THE Nissan Note has notched up a notable new fan in our household - but it was far from love at first sight.
Asked to transport my daughter and the contents of her student digs back home for the Christmas break, I turned up in the supermini to a less than warm welcome.
Her complete lack of faith in the vehicle tasked with the mission was obvious - but also unfounded as the Note is no ordinary supermini.
Offering a lot of space in a perfectly proportioned package, in many ways this Nissan is suffering from an identity crisis as it is more mini-people carrier than supermini.
The star of the show is a sliding rear bench that provides either saloon-style legroom for rear passengers, or more space for the heap of luggage the car was asked to accommodate.
Move the bench forward to its limit and there is a healthy 411-litres of boot space while opting for the passenger-friendly mode reduces this figure to 325 litres. Fold the rear seats forward and the 1,495 litres of carrying capacity coupled with the boxy shape are just about enough to cope with a student's return to civilisation.
My daughter and luggage safely stowed, an apology was then secured for both myself and the Note from the doubting Thomas who then proceeded to wax lyrical about how she would like to own one.
She was no doubt impressed by the plastic-lined cubby hiding under the boot floor as well as the shopping bag hooks and a 12V power supply.
Other nifty storage ideas include a roomy double-decker glovebox and an array of cup-holders - with two nestling in the rear seat's centre armrest.
The British-built motor is also fitted with easy access doors that open wide while the large windows let in plenty of light helping the interior's airy atmosphere.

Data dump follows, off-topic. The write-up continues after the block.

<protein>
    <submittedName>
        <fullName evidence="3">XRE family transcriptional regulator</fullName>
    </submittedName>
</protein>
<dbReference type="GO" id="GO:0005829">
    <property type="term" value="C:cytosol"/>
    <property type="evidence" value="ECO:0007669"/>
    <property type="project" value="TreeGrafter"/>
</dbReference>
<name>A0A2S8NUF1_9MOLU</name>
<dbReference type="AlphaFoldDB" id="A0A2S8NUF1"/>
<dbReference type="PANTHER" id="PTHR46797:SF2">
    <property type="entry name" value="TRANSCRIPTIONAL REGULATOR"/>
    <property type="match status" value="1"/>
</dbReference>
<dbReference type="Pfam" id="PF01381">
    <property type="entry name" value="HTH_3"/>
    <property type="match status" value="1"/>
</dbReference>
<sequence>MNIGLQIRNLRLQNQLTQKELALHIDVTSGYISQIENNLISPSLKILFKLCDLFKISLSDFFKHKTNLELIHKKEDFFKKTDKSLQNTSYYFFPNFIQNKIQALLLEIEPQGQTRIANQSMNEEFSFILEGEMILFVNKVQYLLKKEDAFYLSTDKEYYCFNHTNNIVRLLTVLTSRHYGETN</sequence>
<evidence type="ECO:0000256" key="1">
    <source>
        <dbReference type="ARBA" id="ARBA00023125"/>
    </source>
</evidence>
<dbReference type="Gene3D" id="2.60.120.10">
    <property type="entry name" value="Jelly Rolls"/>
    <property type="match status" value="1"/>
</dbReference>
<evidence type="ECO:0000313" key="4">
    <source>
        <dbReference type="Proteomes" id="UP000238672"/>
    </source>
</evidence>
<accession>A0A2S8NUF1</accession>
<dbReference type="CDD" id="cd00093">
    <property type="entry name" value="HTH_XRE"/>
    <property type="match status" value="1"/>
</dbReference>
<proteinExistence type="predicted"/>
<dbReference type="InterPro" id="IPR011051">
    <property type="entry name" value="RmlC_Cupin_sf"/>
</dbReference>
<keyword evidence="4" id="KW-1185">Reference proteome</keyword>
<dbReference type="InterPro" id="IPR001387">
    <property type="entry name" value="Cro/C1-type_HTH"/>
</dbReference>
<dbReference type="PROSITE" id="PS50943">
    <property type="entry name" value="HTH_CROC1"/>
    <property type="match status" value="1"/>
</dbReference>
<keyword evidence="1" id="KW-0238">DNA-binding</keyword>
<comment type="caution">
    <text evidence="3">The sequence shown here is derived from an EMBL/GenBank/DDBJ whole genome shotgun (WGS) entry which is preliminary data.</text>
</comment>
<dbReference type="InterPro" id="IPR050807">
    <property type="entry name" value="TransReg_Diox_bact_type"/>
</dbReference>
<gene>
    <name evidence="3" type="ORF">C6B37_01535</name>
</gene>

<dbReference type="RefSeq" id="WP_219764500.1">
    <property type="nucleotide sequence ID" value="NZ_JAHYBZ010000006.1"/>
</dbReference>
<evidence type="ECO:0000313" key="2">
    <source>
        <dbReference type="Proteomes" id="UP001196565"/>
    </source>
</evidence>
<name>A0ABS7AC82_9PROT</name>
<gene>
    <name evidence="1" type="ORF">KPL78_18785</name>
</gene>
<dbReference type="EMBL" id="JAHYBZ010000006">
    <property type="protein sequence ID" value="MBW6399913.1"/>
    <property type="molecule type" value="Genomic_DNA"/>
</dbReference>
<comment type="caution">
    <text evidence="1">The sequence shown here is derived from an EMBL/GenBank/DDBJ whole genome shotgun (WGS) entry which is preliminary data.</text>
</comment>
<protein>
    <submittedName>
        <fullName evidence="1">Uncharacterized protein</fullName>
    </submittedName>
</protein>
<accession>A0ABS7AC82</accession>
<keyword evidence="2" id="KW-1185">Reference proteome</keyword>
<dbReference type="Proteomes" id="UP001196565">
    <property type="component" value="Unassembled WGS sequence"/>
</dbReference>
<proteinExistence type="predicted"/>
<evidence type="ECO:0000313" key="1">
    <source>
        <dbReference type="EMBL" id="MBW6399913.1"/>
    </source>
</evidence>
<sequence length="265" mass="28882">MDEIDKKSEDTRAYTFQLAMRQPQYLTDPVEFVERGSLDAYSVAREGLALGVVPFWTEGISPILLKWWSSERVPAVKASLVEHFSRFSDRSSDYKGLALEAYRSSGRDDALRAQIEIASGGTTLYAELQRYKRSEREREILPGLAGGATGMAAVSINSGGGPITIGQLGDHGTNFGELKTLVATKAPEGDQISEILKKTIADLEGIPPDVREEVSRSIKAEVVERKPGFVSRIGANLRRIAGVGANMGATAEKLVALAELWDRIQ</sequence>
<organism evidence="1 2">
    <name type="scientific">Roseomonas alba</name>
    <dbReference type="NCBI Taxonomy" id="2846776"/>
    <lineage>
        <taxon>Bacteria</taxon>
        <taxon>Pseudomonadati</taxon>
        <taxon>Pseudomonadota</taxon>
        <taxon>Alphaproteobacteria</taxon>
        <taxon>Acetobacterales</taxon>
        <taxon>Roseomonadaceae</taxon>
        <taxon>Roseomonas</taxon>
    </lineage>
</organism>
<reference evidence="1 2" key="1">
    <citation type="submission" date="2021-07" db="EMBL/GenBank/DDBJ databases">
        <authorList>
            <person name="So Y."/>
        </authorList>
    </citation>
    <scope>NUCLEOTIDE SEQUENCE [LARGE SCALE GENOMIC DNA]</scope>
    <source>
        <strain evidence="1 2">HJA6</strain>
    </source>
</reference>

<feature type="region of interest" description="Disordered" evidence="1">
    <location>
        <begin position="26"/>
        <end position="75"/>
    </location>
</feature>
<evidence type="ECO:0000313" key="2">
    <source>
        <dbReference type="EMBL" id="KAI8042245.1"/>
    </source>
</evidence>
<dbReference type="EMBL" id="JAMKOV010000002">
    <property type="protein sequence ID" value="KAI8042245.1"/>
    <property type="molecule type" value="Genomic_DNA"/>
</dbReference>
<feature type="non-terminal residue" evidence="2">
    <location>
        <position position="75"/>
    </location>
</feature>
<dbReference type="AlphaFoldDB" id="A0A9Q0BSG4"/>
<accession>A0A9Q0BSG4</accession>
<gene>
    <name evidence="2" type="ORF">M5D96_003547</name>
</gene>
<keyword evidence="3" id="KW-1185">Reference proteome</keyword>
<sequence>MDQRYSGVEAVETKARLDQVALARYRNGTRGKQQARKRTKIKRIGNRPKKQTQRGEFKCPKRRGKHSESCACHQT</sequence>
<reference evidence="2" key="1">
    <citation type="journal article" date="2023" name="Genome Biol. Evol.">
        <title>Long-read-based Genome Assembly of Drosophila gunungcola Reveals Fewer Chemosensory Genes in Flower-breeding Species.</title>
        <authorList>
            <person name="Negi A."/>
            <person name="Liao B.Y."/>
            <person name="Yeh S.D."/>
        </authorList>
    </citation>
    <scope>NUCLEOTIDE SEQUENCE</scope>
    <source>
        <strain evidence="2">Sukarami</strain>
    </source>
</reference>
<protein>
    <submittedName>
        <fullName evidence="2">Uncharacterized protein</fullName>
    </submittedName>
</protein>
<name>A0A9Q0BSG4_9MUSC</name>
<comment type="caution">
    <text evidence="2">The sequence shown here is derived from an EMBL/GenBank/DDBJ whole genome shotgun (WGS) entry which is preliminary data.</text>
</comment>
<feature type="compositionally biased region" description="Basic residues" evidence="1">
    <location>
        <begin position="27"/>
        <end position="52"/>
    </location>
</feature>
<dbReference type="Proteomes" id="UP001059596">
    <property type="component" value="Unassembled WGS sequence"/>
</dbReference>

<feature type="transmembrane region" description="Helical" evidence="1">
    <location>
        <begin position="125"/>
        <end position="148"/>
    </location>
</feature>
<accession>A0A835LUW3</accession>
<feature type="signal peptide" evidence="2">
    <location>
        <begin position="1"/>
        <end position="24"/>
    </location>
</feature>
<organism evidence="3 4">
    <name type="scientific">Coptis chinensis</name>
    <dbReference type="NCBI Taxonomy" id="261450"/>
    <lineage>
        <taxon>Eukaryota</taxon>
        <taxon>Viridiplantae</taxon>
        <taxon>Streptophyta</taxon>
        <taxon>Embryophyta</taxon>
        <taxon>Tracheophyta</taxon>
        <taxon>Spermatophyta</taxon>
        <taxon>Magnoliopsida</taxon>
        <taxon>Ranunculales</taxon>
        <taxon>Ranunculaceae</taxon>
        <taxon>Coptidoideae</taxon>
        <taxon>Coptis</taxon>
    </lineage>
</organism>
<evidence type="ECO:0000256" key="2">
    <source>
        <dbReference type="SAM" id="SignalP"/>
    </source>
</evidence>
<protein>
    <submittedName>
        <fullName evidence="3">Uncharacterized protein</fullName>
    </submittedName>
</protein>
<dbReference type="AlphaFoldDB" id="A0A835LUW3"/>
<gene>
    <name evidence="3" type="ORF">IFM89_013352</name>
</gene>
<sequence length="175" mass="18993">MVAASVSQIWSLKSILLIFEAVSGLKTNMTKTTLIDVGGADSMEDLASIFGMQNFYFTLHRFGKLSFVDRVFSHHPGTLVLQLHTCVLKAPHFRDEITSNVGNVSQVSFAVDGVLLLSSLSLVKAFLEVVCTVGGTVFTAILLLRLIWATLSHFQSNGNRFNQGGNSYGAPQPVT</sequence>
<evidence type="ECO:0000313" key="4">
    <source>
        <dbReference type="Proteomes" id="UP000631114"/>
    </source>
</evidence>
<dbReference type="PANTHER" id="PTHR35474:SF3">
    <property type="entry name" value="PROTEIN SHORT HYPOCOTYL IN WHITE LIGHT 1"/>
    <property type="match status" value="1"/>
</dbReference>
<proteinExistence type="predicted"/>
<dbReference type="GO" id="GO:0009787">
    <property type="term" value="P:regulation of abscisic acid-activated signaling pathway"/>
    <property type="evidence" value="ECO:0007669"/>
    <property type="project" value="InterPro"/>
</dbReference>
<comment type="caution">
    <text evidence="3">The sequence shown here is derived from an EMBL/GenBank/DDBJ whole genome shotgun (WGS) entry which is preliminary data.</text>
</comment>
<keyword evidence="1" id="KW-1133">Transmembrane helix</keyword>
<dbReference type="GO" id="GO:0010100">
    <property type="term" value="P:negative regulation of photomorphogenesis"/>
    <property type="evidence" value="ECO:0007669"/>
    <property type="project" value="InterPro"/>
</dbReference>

The driving position is elevated giving a good view of what is happening in the motoring world around you while the modern interior is well set out using good quality materials featuring a decent fit and finish.
Nissan include plenty of toys on the high spec n-tec model which comes with satellite navigation, DAB and app-based internet radio, cruise and climate control as well as a reversing camera.
Safety kit includes a tyre pressure monitor, a multitude of airbags, stability control, blind spot monitoring, moving object detection and lane departure warning systems.
Power units are limited to three choices - the three-cylinder 1.2-litre under the bonnet of the car I drove, a supercharged 1.2-litre DIG-S - which delivers more power while achieving the tax-busting sub-100g/km carbon dioxide emission figure - and a 1.5-litre diesel.
All offer impressive fuel economy with the test car's 1.2-litre petrol unit boasting fuel consumption in a motorway/urban jungle mix of motoring of around 50 miles per gallon.
It is neat and tidy to drive without ever threatening to excite as well-weighted steering and decent cornering characteristics rule out any shocks to the system.
The exterior features 16-inch alloy wheels, satin silver door handles, a nifty n-tec rear badge and a rear roof spoiler. Black bezel headlamps, aerodynamic front bumper and glossy black grille give the Note a stylish face.